It is one of the wonders of language: We cannot possibly anticipate or memorize every potential word, phrase, or sentence. Yet we have no trouble constructing and understanding myriads of novel utterances every day. How do we do it? Linguists say we naturally and unconsciously employ abstract rules—syntax.
How abstract is language? What is the nature of these abstract representations? And do the same rules travel among realms of cognition? A new study exploring these questions—by psychologists Christoph Scheepers, Catherine J. Martin, Andriy Myachykov, Kay Teevan, and Izabela Viskupova of the University of Glasgow, and Patrick Sturt of the University of Edinburgh—makes what Scheepers calls “a striking new finding”: The process of storing and reusing syntax “works across cognitive domains.”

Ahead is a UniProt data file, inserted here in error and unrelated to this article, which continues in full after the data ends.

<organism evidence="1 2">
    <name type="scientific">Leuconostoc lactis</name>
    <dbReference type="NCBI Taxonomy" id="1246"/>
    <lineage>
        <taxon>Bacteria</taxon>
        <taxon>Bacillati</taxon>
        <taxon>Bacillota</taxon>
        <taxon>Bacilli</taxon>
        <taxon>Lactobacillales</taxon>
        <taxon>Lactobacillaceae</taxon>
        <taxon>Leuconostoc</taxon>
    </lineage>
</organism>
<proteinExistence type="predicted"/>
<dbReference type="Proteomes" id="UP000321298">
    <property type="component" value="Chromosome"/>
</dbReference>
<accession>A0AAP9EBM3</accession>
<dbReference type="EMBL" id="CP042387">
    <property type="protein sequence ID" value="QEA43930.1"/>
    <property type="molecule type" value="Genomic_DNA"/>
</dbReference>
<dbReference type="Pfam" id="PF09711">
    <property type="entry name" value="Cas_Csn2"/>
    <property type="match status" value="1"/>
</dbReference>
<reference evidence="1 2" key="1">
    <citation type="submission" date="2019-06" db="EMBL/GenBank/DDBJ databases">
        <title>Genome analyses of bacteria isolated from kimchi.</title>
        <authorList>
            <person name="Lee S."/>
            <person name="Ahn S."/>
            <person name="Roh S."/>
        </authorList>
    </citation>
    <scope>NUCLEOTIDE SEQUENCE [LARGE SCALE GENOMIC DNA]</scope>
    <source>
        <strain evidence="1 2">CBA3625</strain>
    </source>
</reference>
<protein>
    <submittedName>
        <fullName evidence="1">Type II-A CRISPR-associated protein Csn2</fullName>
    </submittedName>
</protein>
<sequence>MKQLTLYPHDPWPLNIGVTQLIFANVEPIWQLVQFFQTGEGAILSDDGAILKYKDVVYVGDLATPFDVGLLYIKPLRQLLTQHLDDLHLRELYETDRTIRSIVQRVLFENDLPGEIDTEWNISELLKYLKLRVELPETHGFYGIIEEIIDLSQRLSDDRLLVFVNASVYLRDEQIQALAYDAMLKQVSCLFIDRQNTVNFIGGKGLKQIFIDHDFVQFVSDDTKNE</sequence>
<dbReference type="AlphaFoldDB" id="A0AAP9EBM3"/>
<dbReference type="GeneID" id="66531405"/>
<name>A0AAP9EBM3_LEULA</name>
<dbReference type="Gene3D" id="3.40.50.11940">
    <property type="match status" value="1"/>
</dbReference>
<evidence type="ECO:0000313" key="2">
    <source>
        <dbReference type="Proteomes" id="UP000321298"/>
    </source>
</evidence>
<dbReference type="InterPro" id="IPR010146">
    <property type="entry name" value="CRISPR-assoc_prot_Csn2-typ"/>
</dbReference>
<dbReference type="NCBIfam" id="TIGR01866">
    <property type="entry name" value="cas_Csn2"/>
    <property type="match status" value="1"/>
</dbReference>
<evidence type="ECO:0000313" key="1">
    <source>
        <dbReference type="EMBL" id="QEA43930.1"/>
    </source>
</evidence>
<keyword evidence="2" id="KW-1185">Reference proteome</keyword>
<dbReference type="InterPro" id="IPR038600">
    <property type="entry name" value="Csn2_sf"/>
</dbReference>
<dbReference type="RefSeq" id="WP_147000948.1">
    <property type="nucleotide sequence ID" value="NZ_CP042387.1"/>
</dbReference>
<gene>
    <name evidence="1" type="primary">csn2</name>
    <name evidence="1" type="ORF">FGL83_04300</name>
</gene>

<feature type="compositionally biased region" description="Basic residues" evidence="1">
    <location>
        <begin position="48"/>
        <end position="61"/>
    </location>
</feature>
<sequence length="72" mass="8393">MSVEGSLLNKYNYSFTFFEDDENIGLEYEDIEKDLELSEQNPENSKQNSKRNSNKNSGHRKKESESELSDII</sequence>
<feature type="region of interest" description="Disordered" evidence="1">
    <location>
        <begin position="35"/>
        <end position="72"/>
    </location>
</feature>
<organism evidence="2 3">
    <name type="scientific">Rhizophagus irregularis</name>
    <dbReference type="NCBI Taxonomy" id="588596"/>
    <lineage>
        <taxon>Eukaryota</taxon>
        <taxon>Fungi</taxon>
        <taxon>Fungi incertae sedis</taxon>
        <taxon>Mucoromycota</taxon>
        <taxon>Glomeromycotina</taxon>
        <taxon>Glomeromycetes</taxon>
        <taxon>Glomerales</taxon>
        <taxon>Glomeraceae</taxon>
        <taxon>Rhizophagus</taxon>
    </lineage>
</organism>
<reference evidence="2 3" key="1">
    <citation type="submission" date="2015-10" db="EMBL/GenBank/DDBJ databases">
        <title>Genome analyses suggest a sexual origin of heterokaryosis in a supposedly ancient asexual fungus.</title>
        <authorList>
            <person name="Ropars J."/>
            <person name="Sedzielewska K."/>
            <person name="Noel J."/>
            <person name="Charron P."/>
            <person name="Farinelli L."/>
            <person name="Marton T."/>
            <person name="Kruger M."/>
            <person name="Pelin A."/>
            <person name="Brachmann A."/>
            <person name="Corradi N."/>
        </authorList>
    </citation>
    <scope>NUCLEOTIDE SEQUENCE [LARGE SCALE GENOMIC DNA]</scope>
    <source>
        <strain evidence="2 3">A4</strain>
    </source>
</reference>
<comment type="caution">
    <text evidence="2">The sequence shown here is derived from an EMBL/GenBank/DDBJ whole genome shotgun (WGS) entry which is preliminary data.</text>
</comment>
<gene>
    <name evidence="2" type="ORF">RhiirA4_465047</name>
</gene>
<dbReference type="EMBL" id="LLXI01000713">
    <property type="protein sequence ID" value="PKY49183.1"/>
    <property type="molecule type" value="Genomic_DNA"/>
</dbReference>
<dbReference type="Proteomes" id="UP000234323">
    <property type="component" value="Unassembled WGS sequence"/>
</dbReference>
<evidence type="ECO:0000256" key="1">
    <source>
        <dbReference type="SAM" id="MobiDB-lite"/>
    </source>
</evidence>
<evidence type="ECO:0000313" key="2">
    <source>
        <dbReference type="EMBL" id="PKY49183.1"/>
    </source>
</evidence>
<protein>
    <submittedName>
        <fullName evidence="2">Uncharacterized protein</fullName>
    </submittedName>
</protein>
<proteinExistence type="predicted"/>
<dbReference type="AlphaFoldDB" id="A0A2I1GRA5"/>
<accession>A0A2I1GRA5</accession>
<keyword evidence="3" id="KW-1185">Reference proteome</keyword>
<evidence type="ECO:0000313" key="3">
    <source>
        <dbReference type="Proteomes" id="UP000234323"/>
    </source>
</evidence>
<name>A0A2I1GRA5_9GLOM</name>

More specifically: “The structure of a math equation correctly solved is preserved in memory and determines the structuring of a subsequent sentence that a person has to complete.” Neuroscientists have found evidence suggesting a link between math and language, “but this is the first time we’ve shown it in a behavioral setup.”
The findings will be published in an upcoming issue of Psychological Science, a journal of the Association for Psychological Science.